Thursday, October 15, 2009
Van Alstine's "Sisyphean Holiday XVI," 2009, riverstone/slate/pigmented
steel and is 5-by-17-by-8 inches.
is on view at the John Davis Gallery
Alstine brings Sisyphus down a notch
By TIM KANE, Special to the Times Union
First published in print: Thursday, October 15, 2009
35 years, John Van Alstine's muscular granite and steel sculptures have
returned time and again to the myth of Sisyphus pushing a rock up a hill
only to be doomed to repeat the task for eternity once reaching the top.
The Adirondack artist views the fable as a commentary on the creative
inspiration derived from the process of making art, not punishment as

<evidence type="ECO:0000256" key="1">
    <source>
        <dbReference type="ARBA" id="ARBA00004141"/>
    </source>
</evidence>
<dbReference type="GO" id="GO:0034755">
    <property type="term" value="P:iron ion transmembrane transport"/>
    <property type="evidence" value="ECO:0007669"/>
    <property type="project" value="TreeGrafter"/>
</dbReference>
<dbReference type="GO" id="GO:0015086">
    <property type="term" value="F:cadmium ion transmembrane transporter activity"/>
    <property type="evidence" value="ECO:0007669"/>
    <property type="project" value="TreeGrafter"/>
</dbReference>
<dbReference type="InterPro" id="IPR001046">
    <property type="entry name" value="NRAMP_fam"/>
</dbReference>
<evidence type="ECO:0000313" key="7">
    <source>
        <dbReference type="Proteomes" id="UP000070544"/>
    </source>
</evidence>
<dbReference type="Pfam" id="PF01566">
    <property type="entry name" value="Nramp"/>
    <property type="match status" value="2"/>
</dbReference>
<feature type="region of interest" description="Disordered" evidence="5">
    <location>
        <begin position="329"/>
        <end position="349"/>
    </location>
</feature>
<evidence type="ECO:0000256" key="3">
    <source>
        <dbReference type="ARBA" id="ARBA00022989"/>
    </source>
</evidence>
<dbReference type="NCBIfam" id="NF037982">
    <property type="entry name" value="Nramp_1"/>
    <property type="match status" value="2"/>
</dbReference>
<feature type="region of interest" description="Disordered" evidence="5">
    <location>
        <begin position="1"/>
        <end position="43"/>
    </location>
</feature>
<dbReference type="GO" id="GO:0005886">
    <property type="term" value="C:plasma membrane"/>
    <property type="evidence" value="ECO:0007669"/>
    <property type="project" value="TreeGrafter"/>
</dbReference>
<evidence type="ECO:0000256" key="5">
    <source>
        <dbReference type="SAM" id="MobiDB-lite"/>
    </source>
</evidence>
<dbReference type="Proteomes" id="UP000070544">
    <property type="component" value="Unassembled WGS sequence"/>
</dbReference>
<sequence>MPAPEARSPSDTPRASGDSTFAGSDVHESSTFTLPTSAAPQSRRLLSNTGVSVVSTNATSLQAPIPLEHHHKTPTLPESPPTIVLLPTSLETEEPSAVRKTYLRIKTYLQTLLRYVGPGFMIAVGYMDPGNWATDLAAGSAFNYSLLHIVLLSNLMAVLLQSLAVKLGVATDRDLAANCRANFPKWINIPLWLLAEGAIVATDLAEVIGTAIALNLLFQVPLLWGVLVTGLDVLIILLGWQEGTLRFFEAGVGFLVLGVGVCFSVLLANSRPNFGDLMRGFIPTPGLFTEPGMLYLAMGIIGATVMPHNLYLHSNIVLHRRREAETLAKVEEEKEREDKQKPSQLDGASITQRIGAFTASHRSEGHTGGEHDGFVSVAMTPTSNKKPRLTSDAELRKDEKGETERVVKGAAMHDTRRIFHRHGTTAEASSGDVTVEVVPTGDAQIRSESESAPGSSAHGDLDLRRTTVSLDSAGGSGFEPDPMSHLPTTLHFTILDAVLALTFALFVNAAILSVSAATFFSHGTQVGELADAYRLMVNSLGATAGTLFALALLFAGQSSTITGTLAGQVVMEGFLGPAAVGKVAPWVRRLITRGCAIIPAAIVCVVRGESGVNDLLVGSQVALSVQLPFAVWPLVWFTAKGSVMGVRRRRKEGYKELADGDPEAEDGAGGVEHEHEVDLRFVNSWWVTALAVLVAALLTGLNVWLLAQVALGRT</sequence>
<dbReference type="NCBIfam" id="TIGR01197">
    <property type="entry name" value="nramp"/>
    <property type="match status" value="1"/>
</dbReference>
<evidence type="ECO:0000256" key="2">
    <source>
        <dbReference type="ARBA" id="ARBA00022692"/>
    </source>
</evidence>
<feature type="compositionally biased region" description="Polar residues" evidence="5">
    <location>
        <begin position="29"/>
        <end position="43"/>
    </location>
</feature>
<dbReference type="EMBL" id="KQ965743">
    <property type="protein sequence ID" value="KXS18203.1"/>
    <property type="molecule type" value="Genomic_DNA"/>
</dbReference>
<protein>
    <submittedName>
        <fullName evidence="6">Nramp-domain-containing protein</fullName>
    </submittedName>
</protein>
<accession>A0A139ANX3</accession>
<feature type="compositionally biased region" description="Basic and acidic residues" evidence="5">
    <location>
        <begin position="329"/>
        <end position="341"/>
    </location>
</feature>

portrayed in the Greek legend. To Van Alstine, endless toil is as redemptive
as the result.
One of a handful of American artists commissioned for the Beijing Olympics,
Van Alstine is unveiling a series of smaller pieces dubbed "Sisyphean
Holiday" at the John Davis Gallery in Hudson.
Known for his large-scale works heavy with seriousness, Van Alstine's
newest efforts are tinged with humor. Steel boats placed on sloping granite
careen off the edge as if floating downstream in a wild river adventure.
Sisyphus never had so much fun.
Gone are Van Alstine's signature rings of steel representing endless cycles.
His large, angular stones signifying fortitude and resolve are replaced
by more relaxed curves. Yet each boat in the new series does carry a rock,
a sign this is merely a vacation.
Davis Gallery directions
OPENING RECEPTION: SATURDAY, Oct.17, 6-8 pm
works in the exhibit